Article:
Wheelchair Floor Surfaces
Disability-friendly flooring is essential for homeowners who have difficulty walking or who use assistive travel aids such as wheelchairs and walkers. Findings from a 2000 U.S. Census Bureau survey show that nearly 50 million people in the United States have difficulty walking and require the help of a mobile device in order to get around.
When it comes to traveling with canes, walkers and wheelchairs, some floors can make the task harder. It's important that you choose a floor that properly fits your situation so you can move around your home safely and easily.
Ideal Wheelchair Surfaces
If the floor surface is uneven or soft, movement by wheelchair can be tiring. Even though cork and carpet can make living comfortable for those with joint trouble, both can dramatically slow wheelchair travel. The best types of flooring for wheelchairs and walkers are those that offer a hard, smooth surface free of bumps and grooves. Keep in mind that grout lines, while relatively small, can still create a noticeable amount of friction that can make wheel movement harder.
Although low-pile carpet such as Berber seems and feels firmer than other carpet types, it still requires wheelchair users to put forth more energy than would be needed on hard surface flooring. Consider carpeting only the rooms in the house where the wheelchair is not used very often.
Hard Surface Flooring
Most hardwood floor types have a slick surface that many wheelchair users enjoy. In fact, the Americans with Disabilities Act Accessibility Guidelines (ADAAG) indicate hardwood, ceramic tile, and flagstone are suitable materials for level surfaces; however, they are not recommended for sloped ramps or walkways. The ADAAG includes studies which show that less energy is needed to move across linoleum and concrete by wheelchair than on low- and high-pile carpet.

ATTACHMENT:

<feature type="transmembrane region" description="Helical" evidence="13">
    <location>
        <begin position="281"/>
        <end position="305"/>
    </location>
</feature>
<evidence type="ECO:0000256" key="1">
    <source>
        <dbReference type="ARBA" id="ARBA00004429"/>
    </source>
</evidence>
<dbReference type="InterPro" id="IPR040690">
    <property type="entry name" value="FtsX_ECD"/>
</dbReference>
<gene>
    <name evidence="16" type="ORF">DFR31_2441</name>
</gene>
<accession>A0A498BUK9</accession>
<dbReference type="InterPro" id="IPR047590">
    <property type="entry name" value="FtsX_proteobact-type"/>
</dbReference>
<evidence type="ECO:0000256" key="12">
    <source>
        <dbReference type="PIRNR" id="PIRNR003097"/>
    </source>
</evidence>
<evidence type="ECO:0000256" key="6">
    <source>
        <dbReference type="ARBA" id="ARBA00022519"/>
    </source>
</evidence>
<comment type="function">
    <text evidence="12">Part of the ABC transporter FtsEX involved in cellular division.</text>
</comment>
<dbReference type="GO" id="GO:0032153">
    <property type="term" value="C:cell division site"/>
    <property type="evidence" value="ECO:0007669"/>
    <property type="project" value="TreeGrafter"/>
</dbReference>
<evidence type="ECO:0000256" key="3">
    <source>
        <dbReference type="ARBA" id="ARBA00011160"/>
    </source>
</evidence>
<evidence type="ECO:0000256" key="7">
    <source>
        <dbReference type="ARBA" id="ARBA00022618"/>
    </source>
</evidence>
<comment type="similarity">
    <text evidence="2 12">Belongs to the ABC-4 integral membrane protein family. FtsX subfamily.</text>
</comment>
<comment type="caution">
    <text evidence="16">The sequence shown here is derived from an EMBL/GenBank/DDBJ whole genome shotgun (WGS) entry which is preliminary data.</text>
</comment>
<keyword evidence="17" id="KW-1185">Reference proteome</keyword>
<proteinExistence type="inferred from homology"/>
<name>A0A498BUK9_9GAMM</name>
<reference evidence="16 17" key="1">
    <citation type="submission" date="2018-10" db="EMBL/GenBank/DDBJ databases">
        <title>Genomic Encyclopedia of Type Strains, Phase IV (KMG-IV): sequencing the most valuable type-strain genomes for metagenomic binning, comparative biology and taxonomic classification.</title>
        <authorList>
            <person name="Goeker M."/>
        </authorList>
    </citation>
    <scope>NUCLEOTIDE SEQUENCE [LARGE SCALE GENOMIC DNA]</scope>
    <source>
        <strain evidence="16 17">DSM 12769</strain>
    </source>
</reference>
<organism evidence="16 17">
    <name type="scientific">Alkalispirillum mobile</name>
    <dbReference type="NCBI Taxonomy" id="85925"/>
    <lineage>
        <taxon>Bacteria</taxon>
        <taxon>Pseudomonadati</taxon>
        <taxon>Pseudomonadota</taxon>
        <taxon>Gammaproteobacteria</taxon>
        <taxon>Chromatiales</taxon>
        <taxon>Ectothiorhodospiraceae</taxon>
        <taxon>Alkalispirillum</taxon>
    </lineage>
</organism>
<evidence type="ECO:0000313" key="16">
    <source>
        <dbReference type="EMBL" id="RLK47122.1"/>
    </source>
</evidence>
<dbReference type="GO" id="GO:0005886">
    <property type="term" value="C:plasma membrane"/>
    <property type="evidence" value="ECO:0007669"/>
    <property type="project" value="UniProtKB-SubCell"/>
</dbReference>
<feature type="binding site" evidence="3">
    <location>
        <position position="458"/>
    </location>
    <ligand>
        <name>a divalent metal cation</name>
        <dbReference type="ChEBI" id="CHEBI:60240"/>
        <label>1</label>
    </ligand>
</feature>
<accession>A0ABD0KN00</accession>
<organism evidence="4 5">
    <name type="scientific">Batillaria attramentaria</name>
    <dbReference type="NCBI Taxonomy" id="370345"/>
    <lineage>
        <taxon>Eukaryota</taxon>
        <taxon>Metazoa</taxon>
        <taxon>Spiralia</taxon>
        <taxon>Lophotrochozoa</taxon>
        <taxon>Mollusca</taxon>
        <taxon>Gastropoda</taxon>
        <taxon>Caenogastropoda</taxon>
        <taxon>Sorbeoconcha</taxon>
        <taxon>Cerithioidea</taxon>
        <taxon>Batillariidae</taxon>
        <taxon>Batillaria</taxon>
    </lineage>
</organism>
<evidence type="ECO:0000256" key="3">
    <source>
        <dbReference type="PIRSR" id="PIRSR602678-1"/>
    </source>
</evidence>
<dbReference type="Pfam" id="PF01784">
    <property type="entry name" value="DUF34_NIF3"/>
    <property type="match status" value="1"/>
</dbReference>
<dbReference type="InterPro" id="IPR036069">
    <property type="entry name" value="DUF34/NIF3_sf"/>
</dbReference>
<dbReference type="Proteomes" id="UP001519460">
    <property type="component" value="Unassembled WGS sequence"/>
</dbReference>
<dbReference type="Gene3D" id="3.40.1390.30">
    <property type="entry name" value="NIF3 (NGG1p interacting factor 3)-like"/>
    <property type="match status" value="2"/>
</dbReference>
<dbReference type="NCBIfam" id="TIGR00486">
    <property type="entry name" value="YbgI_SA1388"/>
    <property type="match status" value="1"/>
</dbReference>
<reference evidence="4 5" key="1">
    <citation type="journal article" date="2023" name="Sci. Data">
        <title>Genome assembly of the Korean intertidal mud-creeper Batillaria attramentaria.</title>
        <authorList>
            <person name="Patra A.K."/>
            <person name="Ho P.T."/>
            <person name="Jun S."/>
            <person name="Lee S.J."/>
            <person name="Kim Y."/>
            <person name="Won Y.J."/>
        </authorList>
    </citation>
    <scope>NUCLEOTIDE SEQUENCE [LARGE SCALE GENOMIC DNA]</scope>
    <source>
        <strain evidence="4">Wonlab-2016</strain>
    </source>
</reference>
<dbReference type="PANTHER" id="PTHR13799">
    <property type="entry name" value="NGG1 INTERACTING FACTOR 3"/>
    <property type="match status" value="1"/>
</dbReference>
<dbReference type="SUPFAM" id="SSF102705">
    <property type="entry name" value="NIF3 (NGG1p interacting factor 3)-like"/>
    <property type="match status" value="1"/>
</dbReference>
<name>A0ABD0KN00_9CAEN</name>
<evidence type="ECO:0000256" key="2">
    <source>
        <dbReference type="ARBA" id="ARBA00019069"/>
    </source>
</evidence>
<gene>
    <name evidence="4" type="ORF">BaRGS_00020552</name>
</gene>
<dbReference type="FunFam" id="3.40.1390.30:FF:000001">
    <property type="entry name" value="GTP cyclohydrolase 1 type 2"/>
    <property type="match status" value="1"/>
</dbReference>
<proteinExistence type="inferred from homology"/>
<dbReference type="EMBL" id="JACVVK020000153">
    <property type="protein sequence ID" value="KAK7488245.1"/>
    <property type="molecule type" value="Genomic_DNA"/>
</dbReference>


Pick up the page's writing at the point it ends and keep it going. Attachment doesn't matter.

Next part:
While smooth flooring makes wheelchair travel easier, it's important to keep in mind the dangers that a hard surface presents. For example, hardwood can become extremely slippery when wet and cause even the most able-bodied person to fall. You may want to put non-slip mats in wet areas to reduce the chance of an accident (such as at the kitchen sink and next to the bathtub). If you transfer out of your wheelchair often while at home, it may be worth having flooring such as cork and carpet that can help cushion the impact in the event of a fall.
Flooring for Outdoor Areas
Outdoor surfaces are also important and should be considered with care. The ADAAG contains studies that show that sand, gravel, and wood-chip walkways are unsuitable for wheelchairs and walkers. Walking aids perform best on heavily-packed earth, concrete, and soil compressed with natural consolidants (materials that make the soil firm).
Check out our Disability–Friendly Floor section for more information on ideal floor types.